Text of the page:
Is Hydropower the best solution for energy generation in Albania?February 02, 2021
Water abstraction is the main threat to freshwater ecosystems in the Mediterranean. As part of MAVA’s action plan on ensuring integrated management of water basins and the effort to advance our understanding of the real costs and benefits of infrastructure investments and assist decision-making in favor of sustainable infrastructure planning, the International Institute for Sustainable Development (IISD) has developed the Sustainable Asset Valuation (SAVi).
This SAVi methodology was recently used and customized to assess two hydropower projects that are currently planned along the Vjosa River in Albania. The objective of the study was to investigate and calculate the value of environmental, social, and economic externalities caused by these two projects and analyze how they would affect their net economic value overall.
The Vjosa River enjoys wide international support due to its uniqueness as Europe’s last free-flowing river. Except for the first 10 km below its springs, its entire course of about 260 km is untamed. The river’s catchment area is characterized by undisturbed river dynamics and distinct floodplain ecosystems with around 500 species and 15 priority habitat types.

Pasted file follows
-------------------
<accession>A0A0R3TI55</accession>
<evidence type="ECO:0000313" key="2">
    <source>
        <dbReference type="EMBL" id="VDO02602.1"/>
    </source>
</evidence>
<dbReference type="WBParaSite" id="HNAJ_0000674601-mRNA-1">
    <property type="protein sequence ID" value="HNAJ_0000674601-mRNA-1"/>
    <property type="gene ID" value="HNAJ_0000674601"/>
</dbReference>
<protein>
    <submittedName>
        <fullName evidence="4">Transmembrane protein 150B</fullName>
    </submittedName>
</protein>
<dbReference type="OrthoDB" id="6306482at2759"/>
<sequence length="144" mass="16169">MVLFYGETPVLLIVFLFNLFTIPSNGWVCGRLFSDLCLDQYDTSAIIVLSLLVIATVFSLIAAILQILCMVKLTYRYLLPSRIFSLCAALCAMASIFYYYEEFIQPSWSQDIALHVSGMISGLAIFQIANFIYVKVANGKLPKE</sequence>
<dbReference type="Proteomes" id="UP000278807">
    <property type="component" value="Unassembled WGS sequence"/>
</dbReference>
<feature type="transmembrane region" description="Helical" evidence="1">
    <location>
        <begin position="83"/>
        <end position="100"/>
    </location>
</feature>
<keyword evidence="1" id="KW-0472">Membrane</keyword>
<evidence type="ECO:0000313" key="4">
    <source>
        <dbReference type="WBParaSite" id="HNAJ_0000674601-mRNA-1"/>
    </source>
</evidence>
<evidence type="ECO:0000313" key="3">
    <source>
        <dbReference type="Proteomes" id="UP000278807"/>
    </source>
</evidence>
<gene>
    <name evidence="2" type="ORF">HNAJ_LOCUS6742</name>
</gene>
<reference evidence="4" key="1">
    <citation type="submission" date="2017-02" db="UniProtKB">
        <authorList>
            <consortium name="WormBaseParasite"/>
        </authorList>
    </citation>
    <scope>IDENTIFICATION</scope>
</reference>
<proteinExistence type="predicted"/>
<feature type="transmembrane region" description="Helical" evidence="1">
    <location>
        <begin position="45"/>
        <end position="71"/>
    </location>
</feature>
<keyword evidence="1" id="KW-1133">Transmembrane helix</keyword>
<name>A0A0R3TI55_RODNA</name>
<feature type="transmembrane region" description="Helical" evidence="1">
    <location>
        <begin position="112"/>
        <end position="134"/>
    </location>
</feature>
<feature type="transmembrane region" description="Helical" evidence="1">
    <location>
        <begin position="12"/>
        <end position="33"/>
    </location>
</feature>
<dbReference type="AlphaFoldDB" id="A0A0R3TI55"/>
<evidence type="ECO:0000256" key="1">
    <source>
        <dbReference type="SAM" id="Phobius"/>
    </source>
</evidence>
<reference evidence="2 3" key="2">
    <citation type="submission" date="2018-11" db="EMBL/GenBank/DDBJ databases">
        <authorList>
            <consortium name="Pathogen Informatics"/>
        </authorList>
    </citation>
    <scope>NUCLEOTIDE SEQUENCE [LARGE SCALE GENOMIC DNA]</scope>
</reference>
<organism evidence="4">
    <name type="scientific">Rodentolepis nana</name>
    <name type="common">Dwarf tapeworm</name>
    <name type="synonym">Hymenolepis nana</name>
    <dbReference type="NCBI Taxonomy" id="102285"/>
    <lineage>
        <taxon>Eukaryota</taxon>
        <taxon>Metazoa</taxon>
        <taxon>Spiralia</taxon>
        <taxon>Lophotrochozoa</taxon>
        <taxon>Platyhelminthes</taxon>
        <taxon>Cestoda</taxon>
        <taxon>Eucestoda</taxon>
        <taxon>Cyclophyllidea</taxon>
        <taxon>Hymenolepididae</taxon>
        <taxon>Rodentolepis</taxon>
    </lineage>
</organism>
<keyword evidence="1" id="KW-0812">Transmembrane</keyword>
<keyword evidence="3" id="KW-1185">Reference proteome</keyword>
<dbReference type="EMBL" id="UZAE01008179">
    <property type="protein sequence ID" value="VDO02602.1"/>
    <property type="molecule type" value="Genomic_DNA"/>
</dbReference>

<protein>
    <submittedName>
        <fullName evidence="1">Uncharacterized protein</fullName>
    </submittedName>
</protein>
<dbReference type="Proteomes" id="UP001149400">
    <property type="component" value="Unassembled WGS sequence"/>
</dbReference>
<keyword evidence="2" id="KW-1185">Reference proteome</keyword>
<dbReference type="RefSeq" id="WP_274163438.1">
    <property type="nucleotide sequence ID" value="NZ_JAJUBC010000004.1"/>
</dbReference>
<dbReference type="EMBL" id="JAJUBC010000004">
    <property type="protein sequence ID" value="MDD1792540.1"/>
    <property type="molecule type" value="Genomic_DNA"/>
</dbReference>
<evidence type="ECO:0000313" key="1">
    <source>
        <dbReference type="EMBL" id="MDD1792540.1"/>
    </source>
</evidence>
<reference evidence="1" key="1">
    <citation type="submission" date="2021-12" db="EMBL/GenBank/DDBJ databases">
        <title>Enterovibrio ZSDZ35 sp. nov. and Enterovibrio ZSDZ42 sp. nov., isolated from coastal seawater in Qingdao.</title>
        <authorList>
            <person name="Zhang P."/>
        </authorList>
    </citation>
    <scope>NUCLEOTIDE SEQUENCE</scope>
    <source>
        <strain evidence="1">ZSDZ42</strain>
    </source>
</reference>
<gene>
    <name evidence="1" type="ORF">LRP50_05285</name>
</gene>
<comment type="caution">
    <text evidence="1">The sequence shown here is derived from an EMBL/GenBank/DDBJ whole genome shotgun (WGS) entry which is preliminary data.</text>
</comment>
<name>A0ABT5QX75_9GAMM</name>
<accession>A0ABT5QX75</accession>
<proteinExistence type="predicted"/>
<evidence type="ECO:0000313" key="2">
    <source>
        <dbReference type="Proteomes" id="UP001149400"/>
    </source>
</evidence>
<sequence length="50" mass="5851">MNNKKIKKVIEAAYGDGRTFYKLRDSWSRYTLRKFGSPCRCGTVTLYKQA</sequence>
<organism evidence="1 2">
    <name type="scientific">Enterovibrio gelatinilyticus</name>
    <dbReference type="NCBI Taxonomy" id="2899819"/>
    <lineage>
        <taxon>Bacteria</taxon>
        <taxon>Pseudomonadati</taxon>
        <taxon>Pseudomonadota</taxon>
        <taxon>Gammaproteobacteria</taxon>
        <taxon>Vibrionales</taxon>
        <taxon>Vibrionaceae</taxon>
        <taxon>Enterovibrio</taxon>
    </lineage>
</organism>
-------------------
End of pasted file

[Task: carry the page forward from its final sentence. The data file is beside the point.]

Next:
However, plans to construct two large-scale hydropower plants (Kalivaç and Poçem) along the Vjosa pose a threat to the livelihoods of the local population and these diverse ecosystems. The two projects have a combined installed capacity of 210 MW and are structured as public–private partnerships with a total investment value of EUR 250 million. The SAVi assessment included various cost factors that are often omitted in traditional cost–benefit analyses and asset valuations for hydropower, such as sediment transport, resulting dredging needs to keep the hydropower plants at full capacity, and costs associated with lost agriculture production and lost tourism opportunities. Further, the assessment forecasted financial performance impacts due to changing precipitation levels caused by climate change and conducted sensitivity analyses for key parameters such as electricity price and discount factors.
The integrated cost–benefit analysis for both hydropower plants concluded a negative net result of more than EUR 550 million over the 60-year lifetime of these projects. A summary of this assessment is available in English and Albanian and the detailed results are presented in this report.
The insights of this assessment combined with related scientific studies that were conducted on the conservation value of Vjosa contributed recently to building up political attention and lead key political decision-makers, such as the President of Albania, to speak in favour of protecting the Vjosa River and abandoning the hydropower plans. The President of Albania, Mr. Ilir Meta, stated recently to be “in favor of a national park. The electricity can be generated differently, mainly by solar and wind, so there is no need to destroy the Vjosa.”